- IT infrastructure strategies are evolving from those based on specific location or technology stacks to those flexible enough to respond to rapid change.
- New infrastructure strategies must support the idea that IT doesn’t know an enterprise’s future requirements but must be able to deploy applications and workloads anywhere, as needed.
- Business outcomes, not technology requirements, must drive future infrastructure design.
IT infrastructures have evolved from supporting applications and workloads on-premises to supporting “everywhere infrastructure” — in the cloud, at the edge, in data centers or some combination. As this transformation continues, infrastructure and operations (I&O) leaders must design for the unknown and ensure they are flexible enough to respond to rapid change.
“In many organizations, IT infrastructure has grown from multiple directions at once, resulting in a complex structure of hardware, software, services and providers,” says David Cappuccio, Distinguished VP Analyst at Gartner. “It's time for I&O to redesign this structure and rethink how IT delivers value to the business.”
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New infrastructure strategies must cater to the reality that while IT may not know the enterprise’s future requirements, it must be able to quickly deploy applications and workloads wherever they are needed.
Know what you don’t (and can’t) know
One of the more difficult challenges for I&O leaders is planning for what the business will require of IT in coming years. Rather than focusing on physical infrastructure requirements, rethink infrastructure delivery by designing for business outcomes. This requires acknowledging several unknowns:
- You don’t know where you’ll need IT. Workload placement strategies are now based on business needs and business value. Workloads could be needed in specific regions to improve customer intimacy, with specific providers to support high availability, or even spread across multiple countries in response to data location regulatory and compliance issues. IT infrastructure strategies must account for location flexibility.
- You don’t know how much you’ll need at any given time. Assume that linear growth patterns for infrastructure are no longer valid, especially as enterprises move toward infrastructure delivery patterns based on evolving business needs. Having the ability to rapidly scale up or down is essential.
- You don’t know for how long you’ll need it. Depending on workload and business requirements, an infrastructure node may be needed for years, months or even just hours. Defining these node points, and the requirements and types of workloads or applications that target them, will be critical in reducing complexity and avoiding a proliferation of single-use solutions that can be challenging to manage.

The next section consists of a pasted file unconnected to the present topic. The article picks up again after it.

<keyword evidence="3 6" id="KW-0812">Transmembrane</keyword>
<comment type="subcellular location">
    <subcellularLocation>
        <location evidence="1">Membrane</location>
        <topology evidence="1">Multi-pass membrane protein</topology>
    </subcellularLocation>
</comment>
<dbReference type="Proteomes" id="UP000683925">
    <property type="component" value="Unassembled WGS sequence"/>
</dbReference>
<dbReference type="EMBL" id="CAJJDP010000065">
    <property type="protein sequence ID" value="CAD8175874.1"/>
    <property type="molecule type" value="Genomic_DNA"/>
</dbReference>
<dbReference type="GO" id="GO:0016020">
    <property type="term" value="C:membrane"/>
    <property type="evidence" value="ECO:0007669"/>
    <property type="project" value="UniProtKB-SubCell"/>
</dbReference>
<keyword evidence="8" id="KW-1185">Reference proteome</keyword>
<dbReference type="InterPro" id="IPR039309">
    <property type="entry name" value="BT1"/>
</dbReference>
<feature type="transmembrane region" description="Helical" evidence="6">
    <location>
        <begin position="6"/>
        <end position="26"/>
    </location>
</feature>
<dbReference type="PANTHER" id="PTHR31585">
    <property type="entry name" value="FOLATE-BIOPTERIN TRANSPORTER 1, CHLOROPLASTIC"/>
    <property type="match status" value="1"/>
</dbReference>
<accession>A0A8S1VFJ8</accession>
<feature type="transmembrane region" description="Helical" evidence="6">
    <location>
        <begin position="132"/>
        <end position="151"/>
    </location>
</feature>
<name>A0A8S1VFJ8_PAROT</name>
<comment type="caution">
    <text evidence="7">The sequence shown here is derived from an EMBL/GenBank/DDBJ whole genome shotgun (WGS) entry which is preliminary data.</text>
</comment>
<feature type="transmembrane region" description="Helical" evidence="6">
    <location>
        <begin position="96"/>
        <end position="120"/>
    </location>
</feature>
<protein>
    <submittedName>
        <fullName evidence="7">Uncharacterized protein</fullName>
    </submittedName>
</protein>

- You must minimize cost. As workload requirements change, physical requirements at any given site may change. The ability to ramp up or down quickly speaks to an on-demand or consumption-based allocation model.
- You need to deploy solutions quickly, anywhere they’re needed. I&O teams must deploy solutions at speed to get in front of market opportunities or satisfy business demands. The historical model of designing and deploying best-of-breed solutions becomes an impediment to agile infrastructure.
- Downtime can be a board-level event. With many client-facing workloads, downtime and risk are key considerations when determining deployment models. In today’s world, irritated clients can vent their frustrations on social media, which can quickly turn a one-to-one customer service issue into a one-to-10,000 media conversation, negatively affecting corporate reputations.
- You need to work with existing staff and skills. Even in organizations that are not facing hiring challenges, it can be costly and time-consuming to bring new people on board. In a dynamic environment in which workloads need to be rapidly developed and deployed, existing staff and skills become the most-critical components. Organizational learning is vital to codify automation knowledge, unlearn old practices and enable practical learning environments to share, develop and evolve skills.
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Consider each of these factors as you rethink your infrastructure delivery strategy and the value that I&O brings to the business.
Design workload placement strategies based on business values
After considering these unknowns, use a logical mapping of business values against different infrastructure node types to create a baseline for workload placement strategies.
Determine the benefits and issues with each location or node type. Focus on business impact and business value through collaboration and engagement with business partners, and then apply weight factors to each category. Examples include:
- Risk. What is the risk to the business and/or customer if this workload fails? What are the cascade effects on other workloads?
- Performance. Does this workload require high performance being used in queries, business intelligence, analytics and intense research operations?
- Regulatory. Do data residency and local sovereignty laws dictate where workloads need to reside? Are there audit or compliance issues that might dictate workloads remaining on-premises?
When looking at individual applications or workloads, using these same business drivers can help map infrastructure nodes to workload types. By creating these nodal definitions and defining the underlying core architecture of each, I&O can create high-level guidelines to follow as business needs change.
When new business workloads need to be quickly deployed anywhere, these templates will have already been defined, and, by mapping business needs against node delivery types, I&O can quickly deploy workloads anywhere.